Maintaining an editorial calendar for your PR content will help keep you and your team of writers on track. It’s both a great way to both generate ideas and hold people accountable.
Here’s the process we use to build a content map to identify the topics we want to create content for, to populate our editorial calendar. As you begin to identify topics for your calendar, create content maps for each topic, starting by drawing one large circle in the middle of the page.
This is where you put your main topic.
From that circle, draw six or more medium-sized circles. These are your subtopics.
From those circles, you’ll draw several small circles on each, which will serve as your supportive base.
In the above example, “How to Write Blog Posts That Get Read and Shared” is the main topic.
The sub-themes are more refined, such as “tricks to write popular blog posts” and “generate blog post ideas.” These go into your medium-sized circles.
Then, the small circles surrounding that medium circle is individual pieces of content you can produce on that one topic. For instance, create a debate on your blog between someone in your office and an industry influencer, talk about trends around the topic on your weekly podcast, or interview an industry influencer on video. These go into the small circles.
Continue adding circles until you’ve exhausted all your ideas around that one topic. In this example, you would have identified 11 pieces of content that help extend your main piece and begin to showcase your expertise.
How to Use the PESO Model in Your Business
Now it’s time to put the PESO model to work.
You have your owned content and you’ll use shared media to distribute it, paid media to amplify it, and earned media to rubber-stamp it.
Shared media best practices and channels are changing all the time, but there are some overarching rules of thumb you can start with and test their effectiveness with your own audiences.
- Twitter. On the day your content is published, tweet the link four times (three hours apart). On day two, tweet it twice, and once on day three.
- Facebook. Post content to your page once a day, and consider sponsored content as part of your paid media campaign.
- Google+. While Google+ isn’t great for social networking, it’s incredible for search engine optimization. Post content in there once a day.
- LinkedIn. Post once a day to your personal account, your company page, and your showcase page.
- The Others. It’s important not to ignore Instagram, StumbleUpon, Reddit, Pinterest, Digg and some of the others. Test post in those channels just once a day and see what happens. For instance, if you have a nice image on a piece of content and you pin it to a board on Pinterest, it could help drive a good amount of new readers.
Paid media includes paid amplification (such as Outbrain), sponsored content, native advertising, or sponsorships of influential blogs. It should also take the form of sponsored updates on Facebook or LinkedIn or sponsored tweets on Twitter.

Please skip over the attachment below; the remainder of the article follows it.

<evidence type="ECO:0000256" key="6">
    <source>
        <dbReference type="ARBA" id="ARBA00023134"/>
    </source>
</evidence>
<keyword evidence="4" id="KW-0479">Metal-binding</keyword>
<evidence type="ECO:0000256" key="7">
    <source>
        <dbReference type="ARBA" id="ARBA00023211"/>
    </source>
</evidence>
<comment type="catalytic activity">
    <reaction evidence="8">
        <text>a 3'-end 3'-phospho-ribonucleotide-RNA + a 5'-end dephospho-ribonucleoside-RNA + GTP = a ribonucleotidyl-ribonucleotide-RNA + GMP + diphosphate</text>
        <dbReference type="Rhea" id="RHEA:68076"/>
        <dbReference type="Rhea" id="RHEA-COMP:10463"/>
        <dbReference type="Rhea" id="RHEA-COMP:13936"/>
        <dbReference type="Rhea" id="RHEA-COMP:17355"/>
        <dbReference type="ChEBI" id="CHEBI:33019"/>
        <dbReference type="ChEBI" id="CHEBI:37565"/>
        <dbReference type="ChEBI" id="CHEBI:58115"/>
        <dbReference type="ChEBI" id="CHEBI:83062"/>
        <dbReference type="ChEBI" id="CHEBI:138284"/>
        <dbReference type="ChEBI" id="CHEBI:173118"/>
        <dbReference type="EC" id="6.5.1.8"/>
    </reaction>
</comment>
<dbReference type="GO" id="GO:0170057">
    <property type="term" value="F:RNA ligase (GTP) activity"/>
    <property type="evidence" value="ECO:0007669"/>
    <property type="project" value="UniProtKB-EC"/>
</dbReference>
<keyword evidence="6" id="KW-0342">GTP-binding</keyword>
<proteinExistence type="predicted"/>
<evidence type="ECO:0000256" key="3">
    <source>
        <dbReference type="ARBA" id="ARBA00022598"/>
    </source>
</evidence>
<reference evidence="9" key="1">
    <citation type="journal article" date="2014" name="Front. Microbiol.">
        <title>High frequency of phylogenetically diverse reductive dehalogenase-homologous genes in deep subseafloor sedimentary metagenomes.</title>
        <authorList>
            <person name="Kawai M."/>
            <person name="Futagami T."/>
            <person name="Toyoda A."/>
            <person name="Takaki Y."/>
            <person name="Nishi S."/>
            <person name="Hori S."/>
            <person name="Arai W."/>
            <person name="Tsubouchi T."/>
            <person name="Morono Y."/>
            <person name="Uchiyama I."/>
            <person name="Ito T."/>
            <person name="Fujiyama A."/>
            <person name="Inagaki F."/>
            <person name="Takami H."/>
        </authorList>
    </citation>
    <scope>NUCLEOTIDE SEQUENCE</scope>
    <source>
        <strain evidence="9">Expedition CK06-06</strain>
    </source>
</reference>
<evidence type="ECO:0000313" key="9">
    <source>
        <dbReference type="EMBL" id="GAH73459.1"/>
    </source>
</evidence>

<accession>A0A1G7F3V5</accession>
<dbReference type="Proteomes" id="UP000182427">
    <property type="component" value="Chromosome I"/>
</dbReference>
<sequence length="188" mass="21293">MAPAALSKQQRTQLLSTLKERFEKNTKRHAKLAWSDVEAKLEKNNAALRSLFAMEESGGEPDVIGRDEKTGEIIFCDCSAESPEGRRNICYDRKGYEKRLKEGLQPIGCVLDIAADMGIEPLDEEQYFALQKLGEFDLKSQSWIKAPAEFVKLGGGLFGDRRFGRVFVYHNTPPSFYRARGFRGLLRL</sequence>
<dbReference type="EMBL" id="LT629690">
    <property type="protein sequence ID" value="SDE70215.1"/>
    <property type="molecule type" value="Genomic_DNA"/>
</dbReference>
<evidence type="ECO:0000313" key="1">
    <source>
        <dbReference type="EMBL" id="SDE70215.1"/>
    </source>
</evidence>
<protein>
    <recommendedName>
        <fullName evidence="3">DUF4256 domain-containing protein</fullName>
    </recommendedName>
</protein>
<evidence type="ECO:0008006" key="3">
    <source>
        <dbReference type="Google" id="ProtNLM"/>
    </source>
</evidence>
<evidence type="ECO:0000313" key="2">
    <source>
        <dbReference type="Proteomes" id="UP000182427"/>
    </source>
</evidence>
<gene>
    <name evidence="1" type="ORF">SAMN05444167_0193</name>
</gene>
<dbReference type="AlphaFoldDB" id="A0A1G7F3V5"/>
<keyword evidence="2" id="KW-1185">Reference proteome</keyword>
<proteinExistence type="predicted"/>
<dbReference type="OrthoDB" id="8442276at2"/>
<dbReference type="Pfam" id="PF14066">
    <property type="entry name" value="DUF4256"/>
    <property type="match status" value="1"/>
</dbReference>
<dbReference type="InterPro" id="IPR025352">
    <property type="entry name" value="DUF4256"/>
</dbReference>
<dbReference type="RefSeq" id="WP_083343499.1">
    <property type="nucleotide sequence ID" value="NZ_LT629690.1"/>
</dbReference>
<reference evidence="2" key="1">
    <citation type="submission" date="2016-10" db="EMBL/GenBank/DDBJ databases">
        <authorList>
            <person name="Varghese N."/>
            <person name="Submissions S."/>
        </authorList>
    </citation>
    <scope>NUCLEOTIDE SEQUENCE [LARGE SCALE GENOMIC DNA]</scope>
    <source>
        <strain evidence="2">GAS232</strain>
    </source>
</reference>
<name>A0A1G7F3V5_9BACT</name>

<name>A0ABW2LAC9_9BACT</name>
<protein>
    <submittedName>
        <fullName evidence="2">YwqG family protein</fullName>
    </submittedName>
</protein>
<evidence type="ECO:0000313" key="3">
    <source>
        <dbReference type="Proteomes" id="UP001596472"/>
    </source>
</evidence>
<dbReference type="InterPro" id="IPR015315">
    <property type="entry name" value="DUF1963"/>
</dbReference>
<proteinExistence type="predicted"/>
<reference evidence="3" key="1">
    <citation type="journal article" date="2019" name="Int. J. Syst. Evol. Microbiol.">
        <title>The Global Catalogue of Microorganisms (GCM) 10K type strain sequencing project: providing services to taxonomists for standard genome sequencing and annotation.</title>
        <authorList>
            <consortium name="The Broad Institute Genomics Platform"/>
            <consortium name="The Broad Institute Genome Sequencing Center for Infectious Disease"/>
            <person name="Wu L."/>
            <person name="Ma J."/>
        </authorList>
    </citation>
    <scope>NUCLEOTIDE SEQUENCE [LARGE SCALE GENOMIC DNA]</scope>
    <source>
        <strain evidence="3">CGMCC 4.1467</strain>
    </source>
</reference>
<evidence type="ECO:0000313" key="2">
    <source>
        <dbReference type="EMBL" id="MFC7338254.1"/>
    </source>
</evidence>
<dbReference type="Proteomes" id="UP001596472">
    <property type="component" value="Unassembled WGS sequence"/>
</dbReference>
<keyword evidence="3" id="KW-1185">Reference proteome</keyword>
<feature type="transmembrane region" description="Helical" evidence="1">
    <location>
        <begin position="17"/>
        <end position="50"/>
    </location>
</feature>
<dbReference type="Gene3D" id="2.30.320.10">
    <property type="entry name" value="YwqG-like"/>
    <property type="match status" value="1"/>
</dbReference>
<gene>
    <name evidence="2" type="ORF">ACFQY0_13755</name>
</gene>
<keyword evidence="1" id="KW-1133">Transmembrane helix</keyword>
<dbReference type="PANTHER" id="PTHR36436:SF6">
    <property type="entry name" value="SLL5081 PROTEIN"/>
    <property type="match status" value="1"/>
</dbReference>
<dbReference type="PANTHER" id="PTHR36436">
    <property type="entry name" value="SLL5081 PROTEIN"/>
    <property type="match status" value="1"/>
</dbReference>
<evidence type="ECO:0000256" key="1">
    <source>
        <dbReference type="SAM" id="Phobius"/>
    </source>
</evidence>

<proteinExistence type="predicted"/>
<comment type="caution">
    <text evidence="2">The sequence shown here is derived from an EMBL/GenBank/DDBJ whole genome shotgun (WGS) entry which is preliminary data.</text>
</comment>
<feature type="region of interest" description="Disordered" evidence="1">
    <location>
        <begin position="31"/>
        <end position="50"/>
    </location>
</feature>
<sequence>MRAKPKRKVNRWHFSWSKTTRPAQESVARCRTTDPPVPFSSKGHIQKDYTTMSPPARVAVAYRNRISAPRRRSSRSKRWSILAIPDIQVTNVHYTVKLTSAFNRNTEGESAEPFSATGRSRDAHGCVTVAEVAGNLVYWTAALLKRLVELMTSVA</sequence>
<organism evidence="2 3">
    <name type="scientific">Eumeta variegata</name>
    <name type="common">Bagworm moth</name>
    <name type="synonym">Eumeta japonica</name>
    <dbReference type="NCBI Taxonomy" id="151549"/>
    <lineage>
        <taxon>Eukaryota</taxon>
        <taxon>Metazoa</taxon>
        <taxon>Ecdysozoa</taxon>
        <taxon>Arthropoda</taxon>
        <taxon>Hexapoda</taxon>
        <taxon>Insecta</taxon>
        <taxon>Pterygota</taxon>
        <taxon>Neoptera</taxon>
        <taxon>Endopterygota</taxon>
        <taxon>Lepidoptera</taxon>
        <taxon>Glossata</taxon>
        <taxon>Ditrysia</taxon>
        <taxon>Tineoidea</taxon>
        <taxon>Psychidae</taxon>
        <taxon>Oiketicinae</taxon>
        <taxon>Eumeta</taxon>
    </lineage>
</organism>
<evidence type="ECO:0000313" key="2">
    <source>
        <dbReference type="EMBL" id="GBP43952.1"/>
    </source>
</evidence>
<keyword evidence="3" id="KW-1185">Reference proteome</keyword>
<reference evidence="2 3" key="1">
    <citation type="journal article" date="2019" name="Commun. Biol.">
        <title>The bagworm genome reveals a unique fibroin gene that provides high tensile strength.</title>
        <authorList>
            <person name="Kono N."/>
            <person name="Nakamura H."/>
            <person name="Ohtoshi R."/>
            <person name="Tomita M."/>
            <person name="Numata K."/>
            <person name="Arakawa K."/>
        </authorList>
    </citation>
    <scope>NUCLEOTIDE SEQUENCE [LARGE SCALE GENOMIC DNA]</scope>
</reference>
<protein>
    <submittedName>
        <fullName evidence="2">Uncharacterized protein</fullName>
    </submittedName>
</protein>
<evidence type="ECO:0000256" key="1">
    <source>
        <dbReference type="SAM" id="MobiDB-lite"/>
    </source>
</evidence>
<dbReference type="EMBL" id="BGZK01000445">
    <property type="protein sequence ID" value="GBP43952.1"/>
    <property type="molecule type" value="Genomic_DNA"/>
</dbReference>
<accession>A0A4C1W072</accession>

For those of you who don’t think your budget is big enough to support paid media, think again. You can start with a budget of as little as $5 a day per social channel, and test just one piece of content per month. This allows you to get your feet wet with small tests of audience and content without blowing through your budget.
In addition to paying to distribute your own content, you’ll also want to pay to amplify favorable earned media coverage.
Last but not least is earned media, which is also known as media relations. Historically defined as cultivating relationships with journalists, it’s expanded to include building relationships with bloggers, industry analysts, thought leaders, and other influencers who may eventually share your content or collaborate with you to create original content.
Here are a few ideas to get you started with earned media:
- Identify the people who influence your customer buying decisions. Search for them on the key social media platforms you are focusing on, and follow them there. On twitter, create an influencers twitter list and add them to it. Not only will that make it easy for you to see what they’re sharing and talking about, it’s a solid first social interaction with them at the same time.
- Submit reviews of the industry-related books you read and the podcasts you listen to. Every author and podcaster need reviews and good ratings to gain more traction. Consider how you could additionally feature an interview with this influential content creator on one of your owned channels, such as your blog or podcast.
- On Feedly, create a list of bloggers to watch. Then any time they publish new content, share it with your social networks.
As you build your relationships over time, these influencers may share your content, include you in their own content or even interview you for a piece they’re producing.
If you start with a piece of content you’ve created and use the PESO model to distribute it, it can help you find success you can build on.
Start with just one piece of content and build from there.
A version of this post first appeared on Spin Sucks.